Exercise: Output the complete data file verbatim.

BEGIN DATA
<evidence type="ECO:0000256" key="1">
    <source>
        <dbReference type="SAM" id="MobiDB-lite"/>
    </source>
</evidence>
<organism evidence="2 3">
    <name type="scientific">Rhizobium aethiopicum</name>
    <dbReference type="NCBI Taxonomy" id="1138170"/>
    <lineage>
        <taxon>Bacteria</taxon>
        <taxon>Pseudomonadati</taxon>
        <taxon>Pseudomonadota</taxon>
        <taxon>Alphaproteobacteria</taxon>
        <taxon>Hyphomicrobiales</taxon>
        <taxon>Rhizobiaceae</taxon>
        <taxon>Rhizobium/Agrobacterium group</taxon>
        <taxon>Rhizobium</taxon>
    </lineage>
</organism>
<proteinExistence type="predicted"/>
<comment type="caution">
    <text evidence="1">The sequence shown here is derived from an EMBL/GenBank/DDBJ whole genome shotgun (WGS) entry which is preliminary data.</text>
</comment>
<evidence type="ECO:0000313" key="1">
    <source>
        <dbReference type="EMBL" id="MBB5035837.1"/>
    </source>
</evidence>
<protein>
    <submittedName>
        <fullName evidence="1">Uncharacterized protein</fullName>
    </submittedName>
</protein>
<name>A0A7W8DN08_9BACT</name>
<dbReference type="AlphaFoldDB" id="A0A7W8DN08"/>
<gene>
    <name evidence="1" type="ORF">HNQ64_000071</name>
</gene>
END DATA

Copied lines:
<evidence type="ECO:0000256" key="1">
    <source>
        <dbReference type="SAM" id="MobiDB-lite"/>
    </source>
</evidence>
<organism evidence="2 3">
    <name type="scientific">Rhizobium aethiopicum</name>
    <dbReference type="NCBI Taxonomy" id="1138170"/>
    <lineage>
        <taxon>Bacteria</taxon>
        <taxon>Pseudomonadati</taxon>
        <taxon>Pseudomonadota</taxon>
        <taxon>Alphaproteobacteria</taxon>
        <taxon>Hyphomicrobiales</taxon>
        <taxon>Rhizobiaceae</taxon>
        <taxon>Rhizobium/Agrobacterium group</taxon>
        <taxon>Rhizobium</taxon>
    </lineage>
</organism>
<proteinExistence type="predicted"/>
<comment type="caution">
    <text evidence="1">The sequence shown here is derived from an EMBL/GenBank/DDBJ whole genome shotgun (WGS) entry which is preliminary data.</text>
</comment>
<evidence type="ECO:0000313" key="1">
    <source>
        <dbReference type="EMBL" id="MBB5035837.1"/>
    </source>
</evidence>
<protein>
    <submittedName>
        <fullName evidence="1">Uncharacterized protein</fullName>
    </submittedName>
</protein>
<name>A0A7W8DN08_9BACT</name>
<dbReference type="AlphaFoldDB" id="A0A7W8DN08"/>
<gene>
    <name evidence="1" type="ORF">HNQ64_000071</name>
</gene>